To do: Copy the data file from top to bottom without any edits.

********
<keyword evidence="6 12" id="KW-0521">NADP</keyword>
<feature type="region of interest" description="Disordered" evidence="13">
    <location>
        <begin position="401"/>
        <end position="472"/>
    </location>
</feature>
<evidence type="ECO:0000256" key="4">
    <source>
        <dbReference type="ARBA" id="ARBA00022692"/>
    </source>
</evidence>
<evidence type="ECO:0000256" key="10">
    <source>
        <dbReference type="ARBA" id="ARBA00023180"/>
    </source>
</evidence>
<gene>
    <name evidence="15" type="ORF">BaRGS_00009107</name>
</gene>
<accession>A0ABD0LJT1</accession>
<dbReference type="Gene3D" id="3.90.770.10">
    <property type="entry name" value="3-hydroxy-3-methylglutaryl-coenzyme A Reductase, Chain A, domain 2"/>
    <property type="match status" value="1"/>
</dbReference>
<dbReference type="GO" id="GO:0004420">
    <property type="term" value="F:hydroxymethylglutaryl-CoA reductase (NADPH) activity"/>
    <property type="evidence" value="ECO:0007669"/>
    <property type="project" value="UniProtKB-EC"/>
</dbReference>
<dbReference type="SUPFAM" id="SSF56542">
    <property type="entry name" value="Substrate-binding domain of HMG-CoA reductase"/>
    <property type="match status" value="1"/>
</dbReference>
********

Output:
<keyword evidence="6 12" id="KW-0521">NADP</keyword>
<feature type="region of interest" description="Disordered" evidence="13">
    <location>
        <begin position="401"/>
        <end position="472"/>
    </location>
</feature>
<evidence type="ECO:0000256" key="4">
    <source>
        <dbReference type="ARBA" id="ARBA00022692"/>
    </source>
</evidence>
<evidence type="ECO:0000256" key="10">
    <source>
        <dbReference type="ARBA" id="ARBA00023180"/>
    </source>
</evidence>
<gene>
    <name evidence="15" type="ORF">BaRGS_00009107</name>
</gene>
<accession>A0ABD0LJT1</accession>
<dbReference type="Gene3D" id="3.90.770.10">
    <property type="entry name" value="3-hydroxy-3-methylglutaryl-coenzyme A Reductase, Chain A, domain 2"/>
    <property type="match status" value="1"/>
</dbReference>
<dbReference type="GO" id="GO:0004420">
    <property type="term" value="F:hydroxymethylglutaryl-CoA reductase (NADPH) activity"/>
    <property type="evidence" value="ECO:0007669"/>
    <property type="project" value="UniProtKB-EC"/>
</dbReference>
<dbReference type="SUPFAM" id="SSF56542">
    <property type="entry name" value="Substrate-binding domain of HMG-CoA reductase"/>
    <property type="match status" value="1"/>
</dbReference>